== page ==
All three PPARs are expressed in the kidney. PPARγ mRNA has been demonstrated in the medullary collecting ducts and pelvic urothelium of the kidney, as well as in isolated glomeruli and cultured mesangial cells.[57]
PPARα and γ1, but not γ2, the protein was detected in kidney tissue by immunoblot analysis, while immunohistochemical analysis revealed PPARα and γ1 proteins in the nuclei of mesangial cells and epithelial cells in glomeruli, proximal and distal tubules, the loop of Henle, medullary collecting ducts, and the intima/media of renal vasculatures. Large amounts of PPARα have also been detected in proximal tubular cells, and renal lipid metabolism is highly regulated by PPARα. In contrast to PPARα, PPARγ protein is highly expressed in the nephron segment, predominantly in collecting ducts, implicating PPARγ in systemic water and sodium retention.[57] The activation of PPARα by fenofibrate would improve diabetes and its renal complications in Type II diabetes mellitus. Male C57 BLKS db/db mice and db/m controls at 8 weeks of age were divided to receive either a regular diet chow (db/db, n = 8; db/m, n = 6) or a diet containing fenofibrate (db/db, n = 8; db/m, n = 7). Mice were followed for 8 weeks. Fenofibrate treatment dramatically reduced fasting blood glucose (P < 0.001) and HbA1c levels (P < 0.001) and was associated with decreased food intake (P < 0.01) and slightly reduced body weight. Fenofibrate also ameliorated insulin resistance (P < 0.001) and reduced plasma insulin levels (P < 0.05) in db/db mice. Hypertrophy of pancreatic islets was decreased and insulin content markedly increased (P < 0.05) in fenofibrate-treated diabetic animals.[58] In addition, fenofibrate treatment significantly reduced urinary albumin excretion (P < 0.001). This was accompanied by dramatically reduced glomerular hypertrophy and mesangial matrix expansion. Furthermore, the addition of fenofibrate to cultured mesangial cells, which possess functional active PPARα, decreased Type I collagen production. Taken together, the PPARα agonist fenofibrate dramatically improves hyperglycemia, insulin resistance, albuminuria, and glomerular lesions in db/db mice. The activation of PPARα by fenofibrate in mesangial cells may partially contribute to its renal protection. Thus, fenofibrate may serve as a therapeutic agent for type II diabetes and diabetic nephropathy.[59] Microalbuminuria and hypertension are risk factors for diabetic nephropathy. Blockade of the renin-angiotensin system slows the progression to diabetic nephropathy in patients with Type 1 diabetes, but similar data are lacking for hypertensive patients with Type 2 diabetes. One study evaluated the renoprotective effect of the angiotensin-II receptor antagonist irbesartan in hypertensive patients with Type 2 diabetes and microalbuminuria.[60]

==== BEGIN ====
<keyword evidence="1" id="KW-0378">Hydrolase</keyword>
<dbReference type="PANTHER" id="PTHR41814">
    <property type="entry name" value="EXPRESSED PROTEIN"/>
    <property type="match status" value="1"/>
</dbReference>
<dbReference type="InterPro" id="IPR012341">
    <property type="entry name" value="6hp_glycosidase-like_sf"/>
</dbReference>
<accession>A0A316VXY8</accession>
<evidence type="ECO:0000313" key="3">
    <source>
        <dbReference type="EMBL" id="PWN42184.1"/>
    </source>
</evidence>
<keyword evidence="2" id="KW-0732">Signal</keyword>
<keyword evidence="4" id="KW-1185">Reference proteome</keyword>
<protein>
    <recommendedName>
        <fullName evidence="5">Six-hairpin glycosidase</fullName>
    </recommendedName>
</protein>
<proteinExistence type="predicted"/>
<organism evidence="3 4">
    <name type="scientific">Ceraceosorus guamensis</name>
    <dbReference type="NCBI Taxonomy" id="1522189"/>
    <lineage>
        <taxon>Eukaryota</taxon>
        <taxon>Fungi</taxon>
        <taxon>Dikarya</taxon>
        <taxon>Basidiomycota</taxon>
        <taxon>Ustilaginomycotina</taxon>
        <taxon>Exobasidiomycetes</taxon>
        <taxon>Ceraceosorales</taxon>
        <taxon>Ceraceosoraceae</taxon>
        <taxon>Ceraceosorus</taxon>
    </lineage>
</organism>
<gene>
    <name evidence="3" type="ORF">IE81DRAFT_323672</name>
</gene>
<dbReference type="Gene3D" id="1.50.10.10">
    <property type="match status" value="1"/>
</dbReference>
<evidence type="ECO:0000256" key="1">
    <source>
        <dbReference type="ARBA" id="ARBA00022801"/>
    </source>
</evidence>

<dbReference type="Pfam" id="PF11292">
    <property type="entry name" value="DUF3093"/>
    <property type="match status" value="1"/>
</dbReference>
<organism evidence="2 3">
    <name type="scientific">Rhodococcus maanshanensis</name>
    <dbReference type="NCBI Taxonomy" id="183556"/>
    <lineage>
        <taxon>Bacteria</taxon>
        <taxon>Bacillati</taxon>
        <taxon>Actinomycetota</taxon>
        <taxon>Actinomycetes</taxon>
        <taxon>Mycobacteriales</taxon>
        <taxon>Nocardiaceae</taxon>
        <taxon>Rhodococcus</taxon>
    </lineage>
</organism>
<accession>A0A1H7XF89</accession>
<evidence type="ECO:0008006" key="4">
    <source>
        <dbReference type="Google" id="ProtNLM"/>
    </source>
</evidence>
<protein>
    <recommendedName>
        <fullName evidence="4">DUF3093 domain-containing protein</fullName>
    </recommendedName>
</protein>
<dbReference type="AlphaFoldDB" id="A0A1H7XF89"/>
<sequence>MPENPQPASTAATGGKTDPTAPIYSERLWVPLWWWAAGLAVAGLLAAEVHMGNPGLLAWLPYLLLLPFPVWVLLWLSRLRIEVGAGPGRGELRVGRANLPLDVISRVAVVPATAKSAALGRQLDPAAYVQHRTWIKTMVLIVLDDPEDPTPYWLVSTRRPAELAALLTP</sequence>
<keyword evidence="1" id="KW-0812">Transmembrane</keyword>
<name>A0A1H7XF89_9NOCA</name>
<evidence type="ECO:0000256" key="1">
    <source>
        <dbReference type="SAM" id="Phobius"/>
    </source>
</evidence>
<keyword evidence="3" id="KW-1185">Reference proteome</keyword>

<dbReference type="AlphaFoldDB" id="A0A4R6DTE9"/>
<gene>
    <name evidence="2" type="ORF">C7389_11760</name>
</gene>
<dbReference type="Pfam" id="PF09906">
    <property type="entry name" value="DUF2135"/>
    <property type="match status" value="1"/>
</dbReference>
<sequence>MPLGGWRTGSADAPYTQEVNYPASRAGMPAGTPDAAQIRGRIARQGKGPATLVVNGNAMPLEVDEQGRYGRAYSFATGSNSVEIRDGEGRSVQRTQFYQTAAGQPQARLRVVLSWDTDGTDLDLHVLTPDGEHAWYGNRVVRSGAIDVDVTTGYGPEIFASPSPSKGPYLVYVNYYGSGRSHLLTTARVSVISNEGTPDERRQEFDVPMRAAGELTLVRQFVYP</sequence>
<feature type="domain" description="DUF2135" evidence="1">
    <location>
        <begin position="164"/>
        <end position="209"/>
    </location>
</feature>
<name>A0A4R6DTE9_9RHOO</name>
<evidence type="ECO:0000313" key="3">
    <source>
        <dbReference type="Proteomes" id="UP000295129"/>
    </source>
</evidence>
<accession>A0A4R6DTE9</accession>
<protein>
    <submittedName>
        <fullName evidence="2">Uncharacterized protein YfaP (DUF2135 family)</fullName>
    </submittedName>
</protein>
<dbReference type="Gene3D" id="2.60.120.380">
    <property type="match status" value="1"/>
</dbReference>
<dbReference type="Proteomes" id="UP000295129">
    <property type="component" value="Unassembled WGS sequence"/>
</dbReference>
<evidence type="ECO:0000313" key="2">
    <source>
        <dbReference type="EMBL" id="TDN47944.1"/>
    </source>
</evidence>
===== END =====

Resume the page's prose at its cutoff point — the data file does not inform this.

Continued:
The increased incidence of diabetic nephropathy has become a major health problem worldwide. As discussed in this review, PPARs comprise a subfamily of nuclear receptors and transcription factors that play critical roles in modulating insulin resistance, hypertension, dyslipidemia, obesity, hypertension, and inflammation. Given the close relationship between PPAR activity and these metabolic alterations, PPAR agonists are promising therapeutic agents for diseases including Type 2 diabetes, obesity, hypertension, hyperlipidemia, and atherosclerosis. Fibrate PPARα agonists and TZD PPARγ agonists are already used successfully as clinically effective hypolipidemic drugs and insulin sensitizers. PPARβ/δ agonists may provide additional insulin and lipid modulators through their effects on skeletal muscle. In addition, there is an increasing evidence suggesting that all three PPARs contribute to the metabolic control of renal function and are involved in the pathogenesis of diabetic nephropathy. PPARα agonists are available as optional therapeutic agents for nephropathy in Type 2 diabetes. In the near future, both PPARγ and PPARβ/δ agonists might be added to that strategy with further evidence that these agents have a proven renoprotective effect in diabetic animals and patients.